Former Packers contract negotiator Andrew Brandt explains why the Bears are wrestling with how much to pour into Matt Forte's bank account in a report.
"The hardest position to sink long-term money into is running back because it has the shortest shelf life," Brandt told the Philadelphia Daily News. "There's a graveyard of bad contracts that were given to running backs over a certain age going back to Eddie George, Corey Dillon, Jamal Anderson and Shaun Alexander."
But there's a big difference between Matt Forte and those guys. The players noted were used as relentless battering rams, often leading the league in rushing attempts and yards. Forte isn't that kind of player. He's more along the lines of a Thurman Thomas or maybe a Ricky Watters - an every-down back with the pass-catching skills of a 3rd down back.
Any coach that sends Forte blasting into the line repeatedly is just begging for an injury. It seemed the Bears were aware of that when they brought in Marion "Denver Disaster" Barber and now, Michael Bush. Nearly every team employs two running backs sharing the load. You use Forte for flash and Bush for smash.
Without Forte, the Bears running attack looks very ordinary. He's a special guy. He's only played four years. And he's 26 years old. Most running backs fall apart at 30. He's entering his prime. Before he blew a tire last year, he was averaging 4.9 yards a rush.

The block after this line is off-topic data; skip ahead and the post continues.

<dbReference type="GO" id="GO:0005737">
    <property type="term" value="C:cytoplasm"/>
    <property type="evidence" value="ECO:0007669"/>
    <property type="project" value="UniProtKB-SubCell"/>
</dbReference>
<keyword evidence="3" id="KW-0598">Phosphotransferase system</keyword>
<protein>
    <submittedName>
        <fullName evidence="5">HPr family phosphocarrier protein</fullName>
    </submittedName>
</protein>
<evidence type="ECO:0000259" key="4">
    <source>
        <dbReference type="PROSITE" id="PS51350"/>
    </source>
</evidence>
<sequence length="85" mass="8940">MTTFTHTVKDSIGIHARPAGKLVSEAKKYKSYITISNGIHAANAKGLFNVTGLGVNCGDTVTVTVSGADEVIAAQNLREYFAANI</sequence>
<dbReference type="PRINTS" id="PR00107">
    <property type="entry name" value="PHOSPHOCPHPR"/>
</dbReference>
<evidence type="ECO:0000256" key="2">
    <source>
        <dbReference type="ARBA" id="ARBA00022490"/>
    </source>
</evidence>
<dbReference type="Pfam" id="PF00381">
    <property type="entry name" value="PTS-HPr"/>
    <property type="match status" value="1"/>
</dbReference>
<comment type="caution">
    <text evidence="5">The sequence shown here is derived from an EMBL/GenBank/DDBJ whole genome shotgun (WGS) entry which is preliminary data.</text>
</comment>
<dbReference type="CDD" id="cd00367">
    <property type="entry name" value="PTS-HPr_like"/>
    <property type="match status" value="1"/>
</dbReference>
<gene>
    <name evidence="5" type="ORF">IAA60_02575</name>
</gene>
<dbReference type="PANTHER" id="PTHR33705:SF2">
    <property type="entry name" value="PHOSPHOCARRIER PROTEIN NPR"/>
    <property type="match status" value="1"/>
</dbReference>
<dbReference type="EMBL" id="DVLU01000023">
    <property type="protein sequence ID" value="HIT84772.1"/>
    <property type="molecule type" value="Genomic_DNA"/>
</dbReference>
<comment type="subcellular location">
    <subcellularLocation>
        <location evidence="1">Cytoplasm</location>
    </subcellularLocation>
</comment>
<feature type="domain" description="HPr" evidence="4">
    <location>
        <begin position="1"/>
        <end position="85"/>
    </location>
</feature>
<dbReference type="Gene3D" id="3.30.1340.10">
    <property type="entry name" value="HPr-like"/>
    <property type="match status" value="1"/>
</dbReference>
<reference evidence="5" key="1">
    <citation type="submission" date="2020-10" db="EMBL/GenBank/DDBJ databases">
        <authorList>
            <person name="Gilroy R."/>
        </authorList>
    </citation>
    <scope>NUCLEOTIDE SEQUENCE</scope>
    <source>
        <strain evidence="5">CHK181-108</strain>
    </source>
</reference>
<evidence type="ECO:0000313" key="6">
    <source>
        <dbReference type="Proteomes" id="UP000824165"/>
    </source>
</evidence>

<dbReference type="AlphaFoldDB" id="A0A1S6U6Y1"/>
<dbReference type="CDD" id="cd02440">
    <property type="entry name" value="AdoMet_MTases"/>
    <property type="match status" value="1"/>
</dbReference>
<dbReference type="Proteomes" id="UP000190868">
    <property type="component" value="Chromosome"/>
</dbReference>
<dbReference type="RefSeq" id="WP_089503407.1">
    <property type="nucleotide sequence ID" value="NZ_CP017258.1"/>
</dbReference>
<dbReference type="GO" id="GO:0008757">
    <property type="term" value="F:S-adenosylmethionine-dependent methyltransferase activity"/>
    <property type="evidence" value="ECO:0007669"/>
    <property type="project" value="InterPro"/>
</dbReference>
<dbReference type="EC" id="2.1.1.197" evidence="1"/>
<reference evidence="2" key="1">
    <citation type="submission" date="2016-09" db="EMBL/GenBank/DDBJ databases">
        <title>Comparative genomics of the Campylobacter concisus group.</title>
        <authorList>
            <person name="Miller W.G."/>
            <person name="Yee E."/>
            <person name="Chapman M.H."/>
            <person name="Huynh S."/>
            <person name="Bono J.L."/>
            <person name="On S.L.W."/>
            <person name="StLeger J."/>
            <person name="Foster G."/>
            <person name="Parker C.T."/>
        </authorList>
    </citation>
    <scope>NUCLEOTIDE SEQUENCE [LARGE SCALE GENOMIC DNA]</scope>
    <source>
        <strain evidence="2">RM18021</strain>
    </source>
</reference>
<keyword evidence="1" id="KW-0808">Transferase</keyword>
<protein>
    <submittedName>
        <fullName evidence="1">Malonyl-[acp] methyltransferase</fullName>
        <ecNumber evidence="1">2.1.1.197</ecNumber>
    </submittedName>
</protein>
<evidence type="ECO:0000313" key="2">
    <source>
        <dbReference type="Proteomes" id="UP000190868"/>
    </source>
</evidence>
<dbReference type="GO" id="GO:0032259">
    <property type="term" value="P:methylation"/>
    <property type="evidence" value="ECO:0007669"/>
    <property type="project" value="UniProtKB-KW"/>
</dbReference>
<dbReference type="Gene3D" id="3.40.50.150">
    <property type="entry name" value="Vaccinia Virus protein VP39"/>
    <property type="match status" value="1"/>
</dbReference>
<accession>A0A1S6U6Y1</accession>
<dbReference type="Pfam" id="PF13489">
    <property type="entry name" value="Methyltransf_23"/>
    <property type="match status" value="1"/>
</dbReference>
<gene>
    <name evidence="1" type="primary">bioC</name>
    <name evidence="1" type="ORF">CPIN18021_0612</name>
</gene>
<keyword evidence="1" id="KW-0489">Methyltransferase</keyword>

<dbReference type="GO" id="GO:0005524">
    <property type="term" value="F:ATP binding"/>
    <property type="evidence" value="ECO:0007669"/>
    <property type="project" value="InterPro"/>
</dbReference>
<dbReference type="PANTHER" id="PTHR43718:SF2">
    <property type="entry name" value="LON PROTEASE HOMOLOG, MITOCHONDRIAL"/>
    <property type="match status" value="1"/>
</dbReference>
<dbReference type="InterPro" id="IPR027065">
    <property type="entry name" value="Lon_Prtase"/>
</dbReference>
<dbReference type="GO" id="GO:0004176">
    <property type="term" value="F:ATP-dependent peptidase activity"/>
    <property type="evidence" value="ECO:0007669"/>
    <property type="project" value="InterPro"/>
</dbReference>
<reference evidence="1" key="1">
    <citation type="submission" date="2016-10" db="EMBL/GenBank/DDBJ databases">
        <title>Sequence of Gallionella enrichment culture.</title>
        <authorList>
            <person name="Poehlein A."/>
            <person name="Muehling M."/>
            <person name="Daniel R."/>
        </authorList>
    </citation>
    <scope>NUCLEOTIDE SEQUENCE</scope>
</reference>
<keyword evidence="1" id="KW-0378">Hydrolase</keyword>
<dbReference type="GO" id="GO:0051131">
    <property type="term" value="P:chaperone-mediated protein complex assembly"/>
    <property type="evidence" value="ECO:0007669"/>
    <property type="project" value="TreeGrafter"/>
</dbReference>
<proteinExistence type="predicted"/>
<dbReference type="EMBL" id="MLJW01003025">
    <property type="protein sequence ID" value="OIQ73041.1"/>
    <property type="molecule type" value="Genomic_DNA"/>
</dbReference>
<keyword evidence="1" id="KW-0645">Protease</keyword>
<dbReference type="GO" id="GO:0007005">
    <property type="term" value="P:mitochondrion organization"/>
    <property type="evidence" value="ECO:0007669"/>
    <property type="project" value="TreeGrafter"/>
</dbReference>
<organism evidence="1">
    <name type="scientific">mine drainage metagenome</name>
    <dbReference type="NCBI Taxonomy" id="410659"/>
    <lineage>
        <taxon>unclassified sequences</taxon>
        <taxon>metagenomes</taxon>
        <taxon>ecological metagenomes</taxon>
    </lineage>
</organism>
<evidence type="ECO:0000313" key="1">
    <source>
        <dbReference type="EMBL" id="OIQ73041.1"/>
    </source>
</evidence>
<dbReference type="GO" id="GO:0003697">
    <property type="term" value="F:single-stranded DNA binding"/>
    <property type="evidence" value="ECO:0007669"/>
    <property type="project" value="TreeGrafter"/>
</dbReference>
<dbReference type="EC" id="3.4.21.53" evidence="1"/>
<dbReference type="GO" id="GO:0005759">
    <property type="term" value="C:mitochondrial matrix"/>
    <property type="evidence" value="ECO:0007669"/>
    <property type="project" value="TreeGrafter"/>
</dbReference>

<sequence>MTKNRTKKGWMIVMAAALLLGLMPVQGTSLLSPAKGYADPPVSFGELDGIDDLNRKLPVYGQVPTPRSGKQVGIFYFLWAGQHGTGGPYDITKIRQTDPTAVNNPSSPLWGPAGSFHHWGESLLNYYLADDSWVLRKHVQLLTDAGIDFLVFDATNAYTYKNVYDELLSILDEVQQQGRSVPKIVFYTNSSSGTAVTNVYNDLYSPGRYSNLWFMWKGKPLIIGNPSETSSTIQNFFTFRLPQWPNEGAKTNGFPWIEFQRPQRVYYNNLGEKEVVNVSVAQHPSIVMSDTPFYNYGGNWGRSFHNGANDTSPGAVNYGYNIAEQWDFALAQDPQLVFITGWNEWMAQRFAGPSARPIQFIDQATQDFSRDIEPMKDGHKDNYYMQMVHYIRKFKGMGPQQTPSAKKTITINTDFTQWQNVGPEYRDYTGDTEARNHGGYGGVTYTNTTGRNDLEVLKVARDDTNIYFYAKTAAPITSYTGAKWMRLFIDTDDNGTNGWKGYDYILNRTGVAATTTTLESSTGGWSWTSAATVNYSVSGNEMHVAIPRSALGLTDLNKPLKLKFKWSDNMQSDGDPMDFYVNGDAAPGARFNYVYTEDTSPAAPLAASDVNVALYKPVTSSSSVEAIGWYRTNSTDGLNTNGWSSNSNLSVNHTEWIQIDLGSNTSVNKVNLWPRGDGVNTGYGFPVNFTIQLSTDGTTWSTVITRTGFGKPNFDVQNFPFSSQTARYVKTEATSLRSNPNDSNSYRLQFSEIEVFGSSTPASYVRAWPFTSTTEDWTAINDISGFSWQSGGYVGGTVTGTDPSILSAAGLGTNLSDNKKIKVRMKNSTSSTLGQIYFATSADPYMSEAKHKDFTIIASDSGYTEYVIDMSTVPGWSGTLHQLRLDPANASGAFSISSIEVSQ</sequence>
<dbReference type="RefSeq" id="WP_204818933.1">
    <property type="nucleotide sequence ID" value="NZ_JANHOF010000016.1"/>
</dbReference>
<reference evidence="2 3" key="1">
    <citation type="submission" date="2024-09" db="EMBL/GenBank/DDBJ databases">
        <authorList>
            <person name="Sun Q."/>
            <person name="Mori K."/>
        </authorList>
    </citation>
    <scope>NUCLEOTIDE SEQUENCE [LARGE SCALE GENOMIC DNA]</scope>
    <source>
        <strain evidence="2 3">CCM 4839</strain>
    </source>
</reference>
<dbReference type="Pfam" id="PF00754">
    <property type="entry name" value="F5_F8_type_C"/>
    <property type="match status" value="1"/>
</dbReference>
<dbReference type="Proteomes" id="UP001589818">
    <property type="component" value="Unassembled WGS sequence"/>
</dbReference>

What's more, Forte has carried the ball fewer times every year. Last year, he carried just 203 times. Leading up to Shaun Alexander's implosion, he carried 326, 353 and 370 times. You're burning a lot of tread off a back's tires when you use him that often.
Considering the addition of Brandon Marshall, the Bears will likely have a more open field in 2012. Imagine Forte catching the ball five yards past the line of scrimmage, then darting to the end zone. He has the ability to make people miss. And you can't put a price on that.
Sign him to a 4-year deal, and then cut him loose when he hits 30. The window on this Bears defense is closing, so the time to hit the gas on offense is now.